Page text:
Columbus City Council wants to create a new review board to ensure businesses – especially within the construction industry – are not committing wage theft or payroll fraud.
On Aug. 19, Columbus City Council’s Rules and Reference Committee held a virtual meeting to discuss ordinance 1802-2020.
Councilman Rob Dorans explained to the committee that wage theft occurs when workers are paid less than the minimum wage, are paid less than the Prevailing Wage, are not paid for all hours worked or are not paid overtime in violation of federal, state or local law.
Dorans, who also works as Chief Legal Counsel for the Affiliated Construction Trades (ACT) Ohio, also discussed payroll fraud, which occurs when a business conceals its true tax liability or other financial liability to a government agency by misclassifying employees or paying for business transactions in cash, without keeping appropriate records.
“Council believes that establishing a Wage Theft Prevention Commission dedicated to investigating violations of this ordinance, recommending penalties and remedies for violations and receiving wage theft and payroll fraud complaints will serve the interests of workers, law abiding businesses and residents of the City,” he said.
Among other penalties, a business found to be committing wage theft or payroll fraud may face debarment from future contracts with the City; stop work orders; denial, suspension or revocation of building permits, commercial licenses and business permits; forfeiture or reduction of tax abatement; loss of tax incentives or tax credits; and referral to local, state and federal authorities for investigation, further legal action and prosecution.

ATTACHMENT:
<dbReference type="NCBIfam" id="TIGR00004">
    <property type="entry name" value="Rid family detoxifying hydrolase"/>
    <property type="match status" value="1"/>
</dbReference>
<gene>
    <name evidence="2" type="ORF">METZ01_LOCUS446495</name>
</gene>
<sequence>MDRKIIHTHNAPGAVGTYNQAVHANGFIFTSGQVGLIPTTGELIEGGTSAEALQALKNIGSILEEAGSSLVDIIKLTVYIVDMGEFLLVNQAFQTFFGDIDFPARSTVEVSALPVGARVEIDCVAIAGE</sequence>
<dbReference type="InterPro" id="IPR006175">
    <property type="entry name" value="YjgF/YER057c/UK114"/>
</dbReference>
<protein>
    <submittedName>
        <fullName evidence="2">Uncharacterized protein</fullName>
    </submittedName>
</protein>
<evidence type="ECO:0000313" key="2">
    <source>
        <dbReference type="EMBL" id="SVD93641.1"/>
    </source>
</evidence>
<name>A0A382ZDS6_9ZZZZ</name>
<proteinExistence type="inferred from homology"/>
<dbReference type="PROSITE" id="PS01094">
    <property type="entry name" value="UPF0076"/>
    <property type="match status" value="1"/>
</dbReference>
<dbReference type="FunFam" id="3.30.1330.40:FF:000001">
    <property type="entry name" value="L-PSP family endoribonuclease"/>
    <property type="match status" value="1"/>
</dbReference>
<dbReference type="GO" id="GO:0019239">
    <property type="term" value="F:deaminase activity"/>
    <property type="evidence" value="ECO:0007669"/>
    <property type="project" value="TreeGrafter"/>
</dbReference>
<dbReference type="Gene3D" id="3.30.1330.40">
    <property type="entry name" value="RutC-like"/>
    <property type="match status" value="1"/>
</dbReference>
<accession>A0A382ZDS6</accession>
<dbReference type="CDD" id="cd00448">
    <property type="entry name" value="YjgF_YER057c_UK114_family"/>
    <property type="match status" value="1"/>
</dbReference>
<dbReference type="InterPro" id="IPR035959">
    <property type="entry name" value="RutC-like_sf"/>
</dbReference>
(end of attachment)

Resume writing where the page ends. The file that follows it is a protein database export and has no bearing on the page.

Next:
The ordinance requires employers who use independent contractors on city contracts and construction sites covered by incentive agreements to provide the city with information to confirm the workers are properly classified.
“This legislation is being put into place to discourage the use of independent contractors by making the employers show us, the City, these individuals do qualify as independent contractors,” Dorans said.
The ordinance only addresses wage theft issues related to city contracts, projects and economic incentive packages. It does not address wage theft or worker misclassification in the private sector.
“The intent of this legislation is to take a meaningful step forward as a city to push back on this type of abuse within our community,” Dorans said.
Bart Hacker, President and CEO of the Associated Builders and Contractors Central Ohio Chapter, warned the City Council that if the legislation passes, it will immediately lead to costly litigation.
“As presented, this ordinance interferes with companies’ rights to privately enter into contracts with each other in scenarios where the City of Columbus is tangentially involved. It will potentially ban a large group of companies from working within the city, not just those deemed in violation of the ordinance.”
Council is set to vote on the ordinance on Sept. 14.